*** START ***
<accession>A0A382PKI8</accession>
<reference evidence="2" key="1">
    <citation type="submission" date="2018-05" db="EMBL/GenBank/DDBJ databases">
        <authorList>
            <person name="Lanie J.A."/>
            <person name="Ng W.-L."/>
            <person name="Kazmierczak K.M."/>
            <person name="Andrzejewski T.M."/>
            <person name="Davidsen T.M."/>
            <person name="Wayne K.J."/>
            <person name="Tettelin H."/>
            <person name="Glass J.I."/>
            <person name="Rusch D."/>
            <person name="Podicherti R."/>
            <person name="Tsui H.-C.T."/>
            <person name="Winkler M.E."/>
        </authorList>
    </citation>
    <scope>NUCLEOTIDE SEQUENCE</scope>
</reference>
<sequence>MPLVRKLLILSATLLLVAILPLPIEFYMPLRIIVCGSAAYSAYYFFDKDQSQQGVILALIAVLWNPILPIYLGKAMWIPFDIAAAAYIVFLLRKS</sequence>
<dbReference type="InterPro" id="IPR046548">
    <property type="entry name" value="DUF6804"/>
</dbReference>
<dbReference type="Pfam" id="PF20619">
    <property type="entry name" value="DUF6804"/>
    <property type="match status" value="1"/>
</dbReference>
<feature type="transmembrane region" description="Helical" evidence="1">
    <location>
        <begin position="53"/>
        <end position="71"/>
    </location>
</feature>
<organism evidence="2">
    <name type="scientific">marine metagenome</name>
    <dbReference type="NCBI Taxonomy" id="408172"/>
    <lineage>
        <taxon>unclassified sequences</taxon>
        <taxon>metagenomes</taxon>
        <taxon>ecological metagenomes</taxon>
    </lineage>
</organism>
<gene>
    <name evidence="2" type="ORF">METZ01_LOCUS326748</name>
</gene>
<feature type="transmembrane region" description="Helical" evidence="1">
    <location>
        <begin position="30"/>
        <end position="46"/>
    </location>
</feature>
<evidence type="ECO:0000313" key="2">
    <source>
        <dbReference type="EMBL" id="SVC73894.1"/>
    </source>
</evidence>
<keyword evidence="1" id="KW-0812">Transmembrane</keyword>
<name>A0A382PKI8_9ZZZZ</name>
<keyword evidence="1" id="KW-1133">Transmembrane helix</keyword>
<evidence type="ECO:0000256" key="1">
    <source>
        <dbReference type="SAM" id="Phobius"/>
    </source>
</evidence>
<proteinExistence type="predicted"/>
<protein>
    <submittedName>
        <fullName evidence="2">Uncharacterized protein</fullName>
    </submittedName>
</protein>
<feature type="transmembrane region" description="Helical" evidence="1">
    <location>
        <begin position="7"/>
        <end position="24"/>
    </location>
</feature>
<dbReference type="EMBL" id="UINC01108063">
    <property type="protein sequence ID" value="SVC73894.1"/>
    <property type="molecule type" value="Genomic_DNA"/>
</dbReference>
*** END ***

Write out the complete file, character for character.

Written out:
<accession>A0A382PKI8</accession>
<reference evidence="2" key="1">
    <citation type="submission" date="2018-05" db="EMBL/GenBank/DDBJ databases">
        <authorList>
            <person name="Lanie J.A."/>
            <person name="Ng W.-L."/>
            <person name="Kazmierczak K.M."/>
            <person name="Andrzejewski T.M."/>
            <person name="Davidsen T.M."/>
            <person name="Wayne K.J."/>
            <person name="Tettelin H."/>
            <person name="Glass J.I."/>
            <person name="Rusch D."/>
            <person name="Podicherti R."/>
            <person name="Tsui H.-C.T."/>
            <person name="Winkler M.E."/>
        </authorList>
    </citation>
    <scope>NUCLEOTIDE SEQUENCE</scope>
</reference>
<sequence>MPLVRKLLILSATLLLVAILPLPIEFYMPLRIIVCGSAAYSAYYFFDKDQSQQGVILALIAVLWNPILPIYLGKAMWIPFDIAAAAYIVFLLRKS</sequence>
<dbReference type="InterPro" id="IPR046548">
    <property type="entry name" value="DUF6804"/>
</dbReference>
<dbReference type="Pfam" id="PF20619">
    <property type="entry name" value="DUF6804"/>
    <property type="match status" value="1"/>
</dbReference>
<feature type="transmembrane region" description="Helical" evidence="1">
    <location>
        <begin position="53"/>
        <end position="71"/>
    </location>
</feature>
<organism evidence="2">
    <name type="scientific">marine metagenome</name>
    <dbReference type="NCBI Taxonomy" id="408172"/>
    <lineage>
        <taxon>unclassified sequences</taxon>
        <taxon>metagenomes</taxon>
        <taxon>ecological metagenomes</taxon>
    </lineage>
</organism>
<gene>
    <name evidence="2" type="ORF">METZ01_LOCUS326748</name>
</gene>
<feature type="transmembrane region" description="Helical" evidence="1">
    <location>
        <begin position="30"/>
        <end position="46"/>
    </location>
</feature>
<evidence type="ECO:0000313" key="2">
    <source>
        <dbReference type="EMBL" id="SVC73894.1"/>
    </source>
</evidence>
<keyword evidence="1" id="KW-0812">Transmembrane</keyword>
<name>A0A382PKI8_9ZZZZ</name>
<keyword evidence="1" id="KW-1133">Transmembrane helix</keyword>
<evidence type="ECO:0000256" key="1">
    <source>
        <dbReference type="SAM" id="Phobius"/>
    </source>
</evidence>
<proteinExistence type="predicted"/>
<protein>
    <submittedName>
        <fullName evidence="2">Uncharacterized protein</fullName>
    </submittedName>
</protein>
<feature type="transmembrane region" description="Helical" evidence="1">
    <location>
        <begin position="7"/>
        <end position="24"/>
    </location>
</feature>
<dbReference type="EMBL" id="UINC01108063">
    <property type="protein sequence ID" value="SVC73894.1"/>
    <property type="molecule type" value="Genomic_DNA"/>
</dbReference>